San Francisco is finally moving forward on a plan to put four small electric power plants into operation, three of them in Southeast San Francisco. In theory, there's merit to the idea: The plants would be owned by the city, and thus part of a future public-power infrastructure.
They came as a settlement in a lawsuit against William[S] Power Co., so they aren't supposed to cost much. And city officials say that when the plants are operational, the smoke-belching Mirant power plant will shut down, eliminating a major source of pollution in the city's most environmentally beleaguered region.
But the devil is in the details, and if the San Francisco Public Utilities Commission and the Board of Supervisors aren't careful, this could turn out to be the project from hell.
The power plants are known as combustion turbines, or CTs. In effect, they're just large jet engines. The city's owned them since 2003, but is only now figuring out how to get them up and running.
It's been a complicated process: Although the city paid no cash for the turbines, they need to be placed in a specially constructed facility, which needs special wiring and plumbing. The state was supposed to pay some of that cost, but now has backed down, leaving the city with an estimated $61.4 million tab.
The SFPUC's solution: Cut a deal with a Japanese outfit called JPower, which has agreed to put up the cash to build the facility if it gets to run it and sell the power for the next 13 years (30 years for the turbine that will run at the airport) The actual terms of the contract remain secret - although the city's Sunshine Ordinance clearly states that sole-source contracts like this one must be released to the public, the SFPUC hasn't responded to our public-records request for the documents. Which doesn't tend to instill confidence.
Then there's the Mirant issue. Community activists have been trying to shut down the plant for years, but the state won't allow it. State regulators insist that some generation capacity be sited in San Francisco, and they won't allow the plant to be shut down unless there's an alternative.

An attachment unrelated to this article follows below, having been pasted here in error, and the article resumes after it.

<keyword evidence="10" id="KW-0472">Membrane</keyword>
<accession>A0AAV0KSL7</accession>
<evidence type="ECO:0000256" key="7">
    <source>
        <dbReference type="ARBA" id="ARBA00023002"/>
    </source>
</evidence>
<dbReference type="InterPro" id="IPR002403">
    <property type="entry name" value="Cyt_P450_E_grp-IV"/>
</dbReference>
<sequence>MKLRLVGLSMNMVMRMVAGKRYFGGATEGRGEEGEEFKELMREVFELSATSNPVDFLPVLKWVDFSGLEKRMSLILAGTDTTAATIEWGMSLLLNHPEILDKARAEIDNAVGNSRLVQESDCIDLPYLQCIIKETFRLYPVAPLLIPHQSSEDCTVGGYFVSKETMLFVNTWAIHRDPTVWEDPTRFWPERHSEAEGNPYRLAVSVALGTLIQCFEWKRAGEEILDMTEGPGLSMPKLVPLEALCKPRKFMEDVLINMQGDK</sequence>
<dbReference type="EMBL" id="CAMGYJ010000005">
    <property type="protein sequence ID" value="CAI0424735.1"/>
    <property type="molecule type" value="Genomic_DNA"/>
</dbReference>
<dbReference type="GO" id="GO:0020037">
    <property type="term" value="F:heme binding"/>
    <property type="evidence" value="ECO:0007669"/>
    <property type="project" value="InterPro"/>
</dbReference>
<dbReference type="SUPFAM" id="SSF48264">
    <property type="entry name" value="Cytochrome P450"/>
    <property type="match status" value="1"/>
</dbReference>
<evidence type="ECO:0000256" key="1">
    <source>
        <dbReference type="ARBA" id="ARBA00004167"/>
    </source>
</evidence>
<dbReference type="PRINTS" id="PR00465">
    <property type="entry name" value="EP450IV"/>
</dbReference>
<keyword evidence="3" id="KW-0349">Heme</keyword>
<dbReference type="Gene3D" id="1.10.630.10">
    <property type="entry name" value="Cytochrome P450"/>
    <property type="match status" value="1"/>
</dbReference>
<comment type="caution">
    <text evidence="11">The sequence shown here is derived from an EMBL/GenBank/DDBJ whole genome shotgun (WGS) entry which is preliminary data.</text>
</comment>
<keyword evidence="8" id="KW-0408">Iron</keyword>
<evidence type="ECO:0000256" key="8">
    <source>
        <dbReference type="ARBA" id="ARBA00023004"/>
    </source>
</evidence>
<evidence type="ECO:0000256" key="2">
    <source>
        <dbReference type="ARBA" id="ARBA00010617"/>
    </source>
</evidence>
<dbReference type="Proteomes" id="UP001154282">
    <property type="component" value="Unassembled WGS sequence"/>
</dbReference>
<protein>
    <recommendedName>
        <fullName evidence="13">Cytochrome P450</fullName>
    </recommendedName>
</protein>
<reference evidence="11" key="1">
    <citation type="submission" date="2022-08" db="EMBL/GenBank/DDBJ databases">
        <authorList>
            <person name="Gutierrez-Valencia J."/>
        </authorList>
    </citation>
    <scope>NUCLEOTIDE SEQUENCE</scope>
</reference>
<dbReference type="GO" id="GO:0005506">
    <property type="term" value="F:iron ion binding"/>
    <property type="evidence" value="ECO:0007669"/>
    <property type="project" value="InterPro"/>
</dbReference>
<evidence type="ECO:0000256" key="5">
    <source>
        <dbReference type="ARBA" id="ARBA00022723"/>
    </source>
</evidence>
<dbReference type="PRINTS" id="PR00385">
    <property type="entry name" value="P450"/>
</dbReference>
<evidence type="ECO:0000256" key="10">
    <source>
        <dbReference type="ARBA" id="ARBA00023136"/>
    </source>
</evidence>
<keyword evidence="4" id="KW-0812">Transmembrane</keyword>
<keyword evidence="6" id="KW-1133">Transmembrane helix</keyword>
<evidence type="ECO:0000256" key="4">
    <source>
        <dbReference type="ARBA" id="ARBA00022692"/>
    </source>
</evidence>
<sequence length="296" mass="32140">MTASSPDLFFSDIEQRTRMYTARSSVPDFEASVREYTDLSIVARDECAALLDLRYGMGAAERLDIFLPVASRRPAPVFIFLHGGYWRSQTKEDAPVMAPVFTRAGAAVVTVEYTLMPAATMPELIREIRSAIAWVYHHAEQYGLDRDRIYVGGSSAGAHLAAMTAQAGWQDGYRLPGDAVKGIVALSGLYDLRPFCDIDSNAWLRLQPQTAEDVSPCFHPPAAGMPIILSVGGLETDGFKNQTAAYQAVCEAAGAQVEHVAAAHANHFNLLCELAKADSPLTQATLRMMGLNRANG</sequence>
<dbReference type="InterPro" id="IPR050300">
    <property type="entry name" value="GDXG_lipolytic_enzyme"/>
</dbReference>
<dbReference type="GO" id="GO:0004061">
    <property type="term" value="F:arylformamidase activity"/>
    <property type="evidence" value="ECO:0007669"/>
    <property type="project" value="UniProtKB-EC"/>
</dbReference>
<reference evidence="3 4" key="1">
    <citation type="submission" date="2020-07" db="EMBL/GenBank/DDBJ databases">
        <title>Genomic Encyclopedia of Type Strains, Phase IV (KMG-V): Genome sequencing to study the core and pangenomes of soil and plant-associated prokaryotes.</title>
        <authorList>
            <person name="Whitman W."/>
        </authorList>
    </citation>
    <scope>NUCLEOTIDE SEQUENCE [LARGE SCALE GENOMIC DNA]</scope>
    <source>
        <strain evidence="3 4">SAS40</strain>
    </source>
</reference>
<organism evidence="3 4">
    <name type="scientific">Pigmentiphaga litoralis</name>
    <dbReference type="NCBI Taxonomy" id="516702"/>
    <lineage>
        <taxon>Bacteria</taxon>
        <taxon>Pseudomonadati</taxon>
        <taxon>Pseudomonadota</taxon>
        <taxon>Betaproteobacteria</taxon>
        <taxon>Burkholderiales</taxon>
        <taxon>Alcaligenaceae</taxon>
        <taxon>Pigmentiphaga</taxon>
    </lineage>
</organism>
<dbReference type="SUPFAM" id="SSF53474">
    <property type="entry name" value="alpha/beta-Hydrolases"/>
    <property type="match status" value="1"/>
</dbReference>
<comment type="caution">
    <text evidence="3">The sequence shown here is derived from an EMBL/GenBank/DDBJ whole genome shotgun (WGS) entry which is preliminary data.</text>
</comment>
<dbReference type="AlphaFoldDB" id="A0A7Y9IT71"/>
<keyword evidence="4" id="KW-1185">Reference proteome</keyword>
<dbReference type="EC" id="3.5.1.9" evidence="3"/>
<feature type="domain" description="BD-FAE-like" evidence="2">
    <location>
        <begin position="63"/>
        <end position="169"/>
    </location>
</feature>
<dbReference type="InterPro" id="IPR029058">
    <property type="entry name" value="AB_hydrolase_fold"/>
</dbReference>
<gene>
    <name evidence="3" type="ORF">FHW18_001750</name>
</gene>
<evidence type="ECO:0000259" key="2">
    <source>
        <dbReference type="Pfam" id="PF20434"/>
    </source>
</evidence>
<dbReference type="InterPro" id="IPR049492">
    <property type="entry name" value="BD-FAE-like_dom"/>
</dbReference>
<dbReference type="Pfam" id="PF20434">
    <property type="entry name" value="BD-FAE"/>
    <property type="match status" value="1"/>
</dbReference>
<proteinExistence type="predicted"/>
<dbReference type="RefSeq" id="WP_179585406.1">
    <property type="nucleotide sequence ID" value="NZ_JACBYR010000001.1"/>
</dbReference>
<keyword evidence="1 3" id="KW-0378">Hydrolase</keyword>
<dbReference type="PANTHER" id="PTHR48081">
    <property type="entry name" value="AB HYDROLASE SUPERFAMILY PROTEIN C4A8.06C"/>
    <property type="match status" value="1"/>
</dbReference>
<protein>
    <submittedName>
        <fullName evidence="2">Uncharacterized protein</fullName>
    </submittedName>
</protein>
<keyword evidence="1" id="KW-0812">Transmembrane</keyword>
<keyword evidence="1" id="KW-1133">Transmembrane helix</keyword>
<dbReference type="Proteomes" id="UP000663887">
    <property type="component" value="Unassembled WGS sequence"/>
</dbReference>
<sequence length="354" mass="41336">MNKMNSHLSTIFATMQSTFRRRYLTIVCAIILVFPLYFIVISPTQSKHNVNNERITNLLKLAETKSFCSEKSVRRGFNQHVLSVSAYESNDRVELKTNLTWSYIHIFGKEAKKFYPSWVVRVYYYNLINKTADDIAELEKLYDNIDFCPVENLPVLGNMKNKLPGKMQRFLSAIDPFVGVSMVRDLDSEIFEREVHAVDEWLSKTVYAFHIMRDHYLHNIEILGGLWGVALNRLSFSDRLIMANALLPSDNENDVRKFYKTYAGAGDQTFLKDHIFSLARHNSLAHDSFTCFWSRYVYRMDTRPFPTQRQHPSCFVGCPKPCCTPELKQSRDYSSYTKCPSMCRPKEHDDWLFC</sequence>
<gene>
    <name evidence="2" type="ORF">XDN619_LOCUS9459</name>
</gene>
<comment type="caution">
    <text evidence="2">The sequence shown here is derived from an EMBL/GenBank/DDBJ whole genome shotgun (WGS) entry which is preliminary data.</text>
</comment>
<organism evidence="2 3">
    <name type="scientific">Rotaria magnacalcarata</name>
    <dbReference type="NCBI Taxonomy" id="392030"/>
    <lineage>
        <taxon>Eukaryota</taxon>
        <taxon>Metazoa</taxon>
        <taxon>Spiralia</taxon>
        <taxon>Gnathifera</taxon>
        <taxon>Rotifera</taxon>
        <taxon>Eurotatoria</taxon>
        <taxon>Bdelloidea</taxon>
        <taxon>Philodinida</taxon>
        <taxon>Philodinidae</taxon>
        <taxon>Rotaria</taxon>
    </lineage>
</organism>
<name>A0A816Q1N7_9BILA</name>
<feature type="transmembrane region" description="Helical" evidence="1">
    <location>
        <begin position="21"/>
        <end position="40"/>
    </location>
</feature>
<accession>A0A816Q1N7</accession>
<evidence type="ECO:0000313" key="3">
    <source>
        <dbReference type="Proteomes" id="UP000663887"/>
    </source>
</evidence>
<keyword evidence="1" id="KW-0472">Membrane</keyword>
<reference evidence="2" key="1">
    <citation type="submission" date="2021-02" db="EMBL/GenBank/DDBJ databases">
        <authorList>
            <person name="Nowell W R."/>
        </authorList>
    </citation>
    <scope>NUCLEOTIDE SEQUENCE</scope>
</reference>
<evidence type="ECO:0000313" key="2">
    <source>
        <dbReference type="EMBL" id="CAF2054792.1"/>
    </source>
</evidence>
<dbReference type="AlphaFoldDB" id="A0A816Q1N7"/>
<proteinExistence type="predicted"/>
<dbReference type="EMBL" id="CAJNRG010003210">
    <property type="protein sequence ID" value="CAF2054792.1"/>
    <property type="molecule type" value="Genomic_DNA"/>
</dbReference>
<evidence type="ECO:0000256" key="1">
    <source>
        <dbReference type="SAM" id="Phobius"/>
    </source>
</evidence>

However, Mirant has a lucrative state contract to fulfill that capacity needs, and state officials have agreed in writing that if the CTs are on line, they will terminate the deal. That ought to give Mirant an economic incentive to turn off the switch - but the company hasn't made any promises and remains very vague about its future plans.
The politics of the plant siting are complicated, too. There's an Astroturf coalition, entirely sponsored by Pacific Gas and Electric Company, that opposes the plants and is claiming that they will add more fossil-fuel generation and noxious fumes to the southeast. A nonprofit called the Brightline Defense Project is suing to stop the plants, on behalf of the A. Philip Randolph Institute - and that organization received $135,000 in funding from PG&E over the past three years, $85,000 of it in 2006, according to PG&E's annual statement to the California Public Utilities Commission. PG&E doesn't want the competition from another energy provider - and really, really doesn't want the city to build power generation that could be used in an effort to create a municipal utility. So some of the most visible critics have little credibility.
On the other hand, some legitimate environmental justice advocates and some longtime residents of the neighborhood fear that the worst of all possible outcomes could happen - the CTs AND the Mirant plant could wind up operating at the same time. The CTs, also known as peakers, would generate less pollution that Mirant in part because they're designed to be operated only a few hours a day, during peak times of electricity demand. But the state license actually allows each plant to be run as much as 11 hours a day.
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